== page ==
Date of Graduation
Master of Science in Geospatial Sciences
Geography, Geology, and Planning
Aucanquilcha Volcanic Cluster (AVC) is an 11 m.y. volcanic system in the central Andes that is evolving over four distinct stages of activity. Stages include the Aloncha (11-8 Ma), Gordo (6-4 Ma), Polán (4-2 Ma), and Aucanquilcha (Ma) stages. The AVC evolved from a series of magmatic underpinnings during the Aloncha Stage to a larger zone of melting, assimilation, storage, and homogenization (MASH) by the Polán Stage. The transition from smaller underpinnings to MASH zones began during the Gordo Stage. At ~5-2 Ma the AVC reached thermal maturity before beginning its volcanic death during the Aucanquilcha Stage. This study focuses on elucidating the magma plumbing system architecture during the Gordo Stage to better understand the AVC’s evolving magmatic processes from 6-4 Ma. Magma evolution was determined by analyzing major and trace element chemistry of whole rock composition, plagioclase phenocrysts, and pyroxene phenocrysts. Populations of plagioclase include plagioclase phenocrysts with variation between Sr and Ba (Type 1), re-equilibrated Sr but not Ba (Type 2), and no variation in Sr or Ba (Type 3). The three types are further split into textural categories with patchy resorption, sieved rims, abundant patchy resorption in the core, or abundant sieving in the cores. All plagioclases have oscillatory zoning throughout and some normal zoning profiles in the outer mantle and rim. Molar % An ranges from ~30-90 and does not have a correlation with Sr/Ba values. Although some variation still exists, An composition across core-to-rim transects becomes more homogenous over time after multiple eruptions, except for one likely isolated eruption. In general pyroxene phenocrysts have MG# values ranging from ~0.45-0.75. Pyroxene populations include clinopyroxenes (Type 1) and orthopyroxenes (Type 2). Pyroxene population types are further classified based on if they have normal zoning, reverse zoning, oscillatory zoning and if they are phenocrysts, antecrysts, or xenocrysts. In addition to determining overlapping plagioclase phenocryst and pyroxene phenocryst populations, the magma plumbing system architecture was determined by analyzing rare earth element (REE) trends. REE trends for plagioclases and pyroxenes represent an open system for AVC magmas containing trends indicative of crystals residing in equilibrium, going through fractional crystallization, and being included from magma mingling. REE core patterns have multiple groupings of different trends that indicate AVC magmas have an interactive system of different source reservoirs in the crust. REE rim patterns have less variation indicating the magmas homogenized, but variation between the cores, mantles, and rims suggest a final magma mixing event triggered eruptions at the AVC. In summary, the AVC is long-lived volcanic system that began to evolve from a series of magmatic underpinnings from ~6-4 Ma to a series of connected, developing MASH reservoirs in the crust at ~15-30 km deep.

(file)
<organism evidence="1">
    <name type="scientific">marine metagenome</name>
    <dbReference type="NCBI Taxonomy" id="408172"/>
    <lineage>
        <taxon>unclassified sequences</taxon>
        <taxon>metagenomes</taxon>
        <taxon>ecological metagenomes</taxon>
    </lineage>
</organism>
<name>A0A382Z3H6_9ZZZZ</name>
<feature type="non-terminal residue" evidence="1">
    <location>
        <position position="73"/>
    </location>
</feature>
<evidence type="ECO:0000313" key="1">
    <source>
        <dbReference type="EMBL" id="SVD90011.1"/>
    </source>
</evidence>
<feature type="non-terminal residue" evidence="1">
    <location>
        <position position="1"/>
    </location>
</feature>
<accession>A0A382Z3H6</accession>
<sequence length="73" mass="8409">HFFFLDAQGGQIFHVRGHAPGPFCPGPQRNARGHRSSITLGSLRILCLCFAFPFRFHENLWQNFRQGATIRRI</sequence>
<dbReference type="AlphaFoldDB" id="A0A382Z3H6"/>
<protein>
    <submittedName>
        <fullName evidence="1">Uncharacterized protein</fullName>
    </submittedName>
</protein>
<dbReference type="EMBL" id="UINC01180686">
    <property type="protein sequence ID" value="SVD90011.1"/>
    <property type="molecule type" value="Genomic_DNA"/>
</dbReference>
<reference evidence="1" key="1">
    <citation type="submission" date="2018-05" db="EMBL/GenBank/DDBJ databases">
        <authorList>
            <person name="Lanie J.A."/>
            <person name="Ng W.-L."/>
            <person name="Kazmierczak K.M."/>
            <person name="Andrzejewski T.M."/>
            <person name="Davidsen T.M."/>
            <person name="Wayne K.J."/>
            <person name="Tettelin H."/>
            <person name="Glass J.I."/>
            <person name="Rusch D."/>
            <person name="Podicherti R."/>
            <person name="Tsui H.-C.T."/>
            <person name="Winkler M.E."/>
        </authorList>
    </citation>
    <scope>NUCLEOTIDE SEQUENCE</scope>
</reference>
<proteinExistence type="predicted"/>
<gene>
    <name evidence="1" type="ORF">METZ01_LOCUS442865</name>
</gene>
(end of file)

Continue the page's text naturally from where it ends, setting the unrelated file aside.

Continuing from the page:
Aucanquilcha Volcanic Cluster, Gordo, Polán, magma storage, magma plumbing system architecture, plagioclase, pyroxene, central Andes, Chile
Geochemistry | Geology | Volcanology
© Kasey Lynn Buckley
Buckley, Kasey Lynn, "Aucanquilcha Volcanic Cluster Magma Evolution and Magma Plumbing System Architecture During the Gordo Stage (6-4 Ma)" (2022). MSU Graduate Theses. 3765.